Eventually, she befriended a group of transgender people and met Amma aka Nandini, a transgender hailing from Lucknow. The group convened at Amma’s house every evening. She played the dhol and everyone sang, danced and made merry. Ashish learned that Amma was bringing money into the house and that’s why she hadn’t been ostracised. Ashish thought to herself, “To gain acceptance, we have to become society’s need.”
Ashish invested her time accompanying Amma to the functions where she danced and made money. She saw the love and adulation Amma got wherever she went. However, it soon became clear to her that culture and religion were forces powerful enough to make people fear and revere those they otherwise shirked and neglected. All the respect Amma received was a result of a fear of God. It was borne out of necessity rather than want.
Tracing her steps back to the first time she wore a saree publicly, Ashish recounts, “During the Yallama festival, we had to travel to town for an event. I was nervous but feigned confidence. Once I got on the train, the anxiety made way for happiness. It was a liberating experience. This was the real me. I had been a slave of the society all this time, and after 18 years, it felt like I had finally won the war against myself.” Her conviction increased tremendously after this episode. She began getting out more frequently during the day, draped in sarees and oozing a devil-may-care attitude, conquering the apprehensions of running into family members.
Ashish gleefully shares details of how she and her friends carried out mini social experiments, buying tickets to enter public spaces, and seeing how the authorities reacted to their presence, trying to enter temples just to see what happened. Sometimes, cops passed lewd comments at them; but Ashish had decided to not break the law – she always urged her friends to buy train tickets by saying, “If you can spend ₹200 on a lipstick, why can’t you spend ₹10 rupees on a train ticket?”
This inherent itch to do the right thing is a quality that Ashish is unwilling to part with. Ashish studied law and is an advocate today. She does legal counselling in cases of domestic violence and protection of child rights on a pro bono basis. She also runs an organisation called Prayas – Ek Koshish, where a small and dedicated team works with child labourers, their parents, women who are HIV positive and people belonging to sexual minorities. This year, one of the groups on the Youth Fellowship Program has come to PUKAR through Prayas.
Ashish’s association with PUKAR dates back to 2012. She was on the Youth Fellowship Program 3 years in a row, working with women and men on trans issues while addressing misconceptions about her identity amongst the group members. Even after completing her stint as a fellow, Ashish has continued to be a regular feature every year, taking time out to guide fellows in their research.
There’s a warm glow on her face when she talks about PUKAR. “The Youth Fellowship created opportunities for us to connect with people, it gave us a platform to build awareness about our identity and we made friends at PUKAR,” she says.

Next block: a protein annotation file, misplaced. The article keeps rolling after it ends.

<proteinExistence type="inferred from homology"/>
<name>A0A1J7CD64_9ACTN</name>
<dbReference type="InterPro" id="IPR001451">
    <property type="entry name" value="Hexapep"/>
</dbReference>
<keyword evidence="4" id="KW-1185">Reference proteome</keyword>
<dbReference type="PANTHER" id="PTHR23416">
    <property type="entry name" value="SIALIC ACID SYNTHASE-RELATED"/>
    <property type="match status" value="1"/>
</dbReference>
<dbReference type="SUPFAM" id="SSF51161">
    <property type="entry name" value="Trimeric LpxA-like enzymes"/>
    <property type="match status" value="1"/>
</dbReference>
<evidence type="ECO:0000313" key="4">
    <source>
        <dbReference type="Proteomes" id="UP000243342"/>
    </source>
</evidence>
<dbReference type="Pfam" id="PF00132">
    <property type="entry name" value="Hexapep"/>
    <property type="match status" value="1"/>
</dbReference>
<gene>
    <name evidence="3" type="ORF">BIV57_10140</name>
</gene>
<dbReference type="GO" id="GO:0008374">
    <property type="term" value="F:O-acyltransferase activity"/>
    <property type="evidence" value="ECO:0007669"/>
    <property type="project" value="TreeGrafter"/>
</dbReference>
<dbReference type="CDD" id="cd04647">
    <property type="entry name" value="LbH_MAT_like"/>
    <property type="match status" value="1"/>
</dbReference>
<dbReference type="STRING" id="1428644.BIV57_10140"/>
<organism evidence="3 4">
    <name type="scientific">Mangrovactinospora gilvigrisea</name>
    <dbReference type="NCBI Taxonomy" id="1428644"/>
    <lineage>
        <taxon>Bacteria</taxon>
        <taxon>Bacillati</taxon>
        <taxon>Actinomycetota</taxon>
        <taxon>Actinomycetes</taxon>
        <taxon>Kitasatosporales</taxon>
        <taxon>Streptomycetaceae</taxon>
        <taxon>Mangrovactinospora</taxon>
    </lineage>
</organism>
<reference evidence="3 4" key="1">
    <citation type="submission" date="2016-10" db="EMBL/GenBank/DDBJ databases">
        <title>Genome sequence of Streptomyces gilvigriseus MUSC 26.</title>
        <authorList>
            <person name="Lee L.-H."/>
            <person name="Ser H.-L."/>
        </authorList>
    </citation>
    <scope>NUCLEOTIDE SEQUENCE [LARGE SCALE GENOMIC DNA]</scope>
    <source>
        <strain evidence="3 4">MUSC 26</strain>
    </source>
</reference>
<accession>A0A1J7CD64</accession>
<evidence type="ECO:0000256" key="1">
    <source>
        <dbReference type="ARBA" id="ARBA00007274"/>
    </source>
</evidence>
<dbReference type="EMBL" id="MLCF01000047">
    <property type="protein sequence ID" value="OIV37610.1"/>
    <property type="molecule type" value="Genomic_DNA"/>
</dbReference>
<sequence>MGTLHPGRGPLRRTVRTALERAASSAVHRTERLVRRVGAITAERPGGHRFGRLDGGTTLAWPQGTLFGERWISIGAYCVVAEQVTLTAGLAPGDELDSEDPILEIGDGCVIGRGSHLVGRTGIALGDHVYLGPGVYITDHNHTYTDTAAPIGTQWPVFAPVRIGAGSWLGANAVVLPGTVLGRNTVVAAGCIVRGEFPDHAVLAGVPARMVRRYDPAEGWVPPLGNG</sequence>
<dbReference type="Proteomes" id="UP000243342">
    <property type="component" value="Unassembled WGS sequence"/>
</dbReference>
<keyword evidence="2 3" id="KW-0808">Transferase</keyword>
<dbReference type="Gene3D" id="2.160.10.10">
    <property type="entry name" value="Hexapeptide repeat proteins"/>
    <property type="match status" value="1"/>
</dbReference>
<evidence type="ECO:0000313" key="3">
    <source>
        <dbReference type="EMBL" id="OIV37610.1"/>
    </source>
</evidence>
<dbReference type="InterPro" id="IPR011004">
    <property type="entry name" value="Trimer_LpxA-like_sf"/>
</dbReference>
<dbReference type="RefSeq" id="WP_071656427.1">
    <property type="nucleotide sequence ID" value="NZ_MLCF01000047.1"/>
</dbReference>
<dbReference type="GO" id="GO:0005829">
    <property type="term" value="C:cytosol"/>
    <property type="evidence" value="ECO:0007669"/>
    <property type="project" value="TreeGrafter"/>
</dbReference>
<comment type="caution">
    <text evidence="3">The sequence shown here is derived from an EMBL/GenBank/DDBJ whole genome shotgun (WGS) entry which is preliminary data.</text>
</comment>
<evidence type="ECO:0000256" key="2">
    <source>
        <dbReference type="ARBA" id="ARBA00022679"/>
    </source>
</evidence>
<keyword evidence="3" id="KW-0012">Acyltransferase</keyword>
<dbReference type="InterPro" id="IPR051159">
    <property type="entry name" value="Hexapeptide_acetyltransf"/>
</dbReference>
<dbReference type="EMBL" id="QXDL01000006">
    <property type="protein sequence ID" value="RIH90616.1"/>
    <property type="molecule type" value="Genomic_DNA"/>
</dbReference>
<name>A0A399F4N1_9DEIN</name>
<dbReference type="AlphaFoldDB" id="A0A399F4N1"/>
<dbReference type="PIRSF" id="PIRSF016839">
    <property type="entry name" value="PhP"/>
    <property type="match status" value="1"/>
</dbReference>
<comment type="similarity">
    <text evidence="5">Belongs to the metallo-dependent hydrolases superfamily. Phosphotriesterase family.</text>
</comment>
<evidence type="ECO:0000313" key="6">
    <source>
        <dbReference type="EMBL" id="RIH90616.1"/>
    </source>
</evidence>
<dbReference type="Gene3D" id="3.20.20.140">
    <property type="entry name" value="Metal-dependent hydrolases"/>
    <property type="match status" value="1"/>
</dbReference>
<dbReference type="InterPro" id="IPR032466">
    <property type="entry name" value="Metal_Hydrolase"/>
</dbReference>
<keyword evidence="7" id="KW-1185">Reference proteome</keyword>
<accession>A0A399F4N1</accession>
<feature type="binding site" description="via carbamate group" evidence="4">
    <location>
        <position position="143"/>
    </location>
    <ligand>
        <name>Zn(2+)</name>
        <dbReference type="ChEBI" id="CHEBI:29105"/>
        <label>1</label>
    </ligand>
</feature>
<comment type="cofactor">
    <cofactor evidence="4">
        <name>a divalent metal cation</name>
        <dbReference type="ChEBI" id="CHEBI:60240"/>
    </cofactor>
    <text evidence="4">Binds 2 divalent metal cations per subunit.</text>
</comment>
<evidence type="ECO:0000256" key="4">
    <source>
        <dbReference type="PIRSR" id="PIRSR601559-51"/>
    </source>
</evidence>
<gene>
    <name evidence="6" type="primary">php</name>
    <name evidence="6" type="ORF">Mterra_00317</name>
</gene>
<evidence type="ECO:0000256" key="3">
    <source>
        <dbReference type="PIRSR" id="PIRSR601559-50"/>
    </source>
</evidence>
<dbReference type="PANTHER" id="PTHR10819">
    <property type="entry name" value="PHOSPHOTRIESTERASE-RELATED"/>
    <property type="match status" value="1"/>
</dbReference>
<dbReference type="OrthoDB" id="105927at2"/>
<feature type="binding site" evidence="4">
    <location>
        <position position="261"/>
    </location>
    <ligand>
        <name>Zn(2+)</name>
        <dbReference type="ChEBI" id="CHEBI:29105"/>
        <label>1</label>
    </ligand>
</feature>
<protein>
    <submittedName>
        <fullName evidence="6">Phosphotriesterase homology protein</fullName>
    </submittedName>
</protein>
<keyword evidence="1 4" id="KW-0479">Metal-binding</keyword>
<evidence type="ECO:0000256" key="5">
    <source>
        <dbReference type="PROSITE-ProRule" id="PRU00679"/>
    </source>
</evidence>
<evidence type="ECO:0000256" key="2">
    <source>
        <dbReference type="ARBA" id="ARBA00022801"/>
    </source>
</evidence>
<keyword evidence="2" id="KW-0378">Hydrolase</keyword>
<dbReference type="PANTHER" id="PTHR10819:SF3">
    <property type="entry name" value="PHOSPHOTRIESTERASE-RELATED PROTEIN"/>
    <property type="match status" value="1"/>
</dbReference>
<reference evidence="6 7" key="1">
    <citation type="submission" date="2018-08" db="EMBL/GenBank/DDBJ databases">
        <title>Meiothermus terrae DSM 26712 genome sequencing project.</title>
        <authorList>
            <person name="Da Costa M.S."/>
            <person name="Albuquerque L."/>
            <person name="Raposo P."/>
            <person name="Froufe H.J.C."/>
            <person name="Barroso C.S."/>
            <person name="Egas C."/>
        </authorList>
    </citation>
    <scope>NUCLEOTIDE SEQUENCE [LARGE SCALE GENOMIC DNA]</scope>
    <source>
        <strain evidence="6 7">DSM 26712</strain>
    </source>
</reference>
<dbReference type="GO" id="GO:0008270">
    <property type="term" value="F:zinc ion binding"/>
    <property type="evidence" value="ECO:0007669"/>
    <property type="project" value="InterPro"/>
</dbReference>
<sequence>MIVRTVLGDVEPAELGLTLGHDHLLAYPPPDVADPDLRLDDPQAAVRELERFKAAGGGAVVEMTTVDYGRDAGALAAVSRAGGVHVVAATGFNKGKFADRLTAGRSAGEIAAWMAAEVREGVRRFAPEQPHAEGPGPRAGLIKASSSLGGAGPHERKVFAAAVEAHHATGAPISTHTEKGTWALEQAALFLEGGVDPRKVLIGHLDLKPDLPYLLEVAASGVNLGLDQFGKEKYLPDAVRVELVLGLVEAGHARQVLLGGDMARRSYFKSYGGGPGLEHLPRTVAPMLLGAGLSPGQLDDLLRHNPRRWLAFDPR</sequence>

When the topic of transphobia, homophobia and biphobia is broached, she says that acceptance cannot come from sympathy. It has to come from a feeling of being equal. Even though we see a buzz about trans people on television, social media and in movements around the world today, she says complete acceptance will take time, but change is a process of nature and maybe 100 years later, the efforts will bear fruit.
Talking about her work, Ashish says, “Parents are worried. When we try to mobilise children, all their myths come out to play. They wonder if we will convert them. We have to build confidence and trust and assure them that their children are safe with us. People might support or reject us, but we shouldn’t judge anyone till we know their level of awareness and access to information regarding gender identities.” By now, it is clear that Ashish has imbibed and successfully implemented the values of democracy, participation, critical thinking and passion from her experience as a fellow.
She thinks trying different strategies might be the answer – advertisements, rallies, videos, films, comprehensive sexuality education in colleges. She believes if the youth can be captured with the right messages, the future might be brighter than it has been for some of her companions.
Even though times are better for transgender people now, Ashish talks about lost love, broken relationships, families torn apart, lives ended, and closeted identities, as a result of the stigma riding on the backs of people who belong to sexual minorities or have unconventional gender expressions. She says that if the law protected them, maybe more stories could have had happy endings.
Talking about happiness, colours have always been a positive influence in Ashish’s life, from the colour of henna on her palms as a child to the attraction to colourful clothes and people. By challenging the politics of fear, she has chosen the colour of expression over the blackness of rigidity and conformity. Colour symbolises change in her life, it represents her identity as a source of empowerment rather than shame. And as long as it does, Ashish will not stop soaring.
“Jahan kahin tha heena ko khilna, heena wahin pe mehek rahi hai.” (Every spot that was destined for the henna to flower, henna has made that spot fragrant.)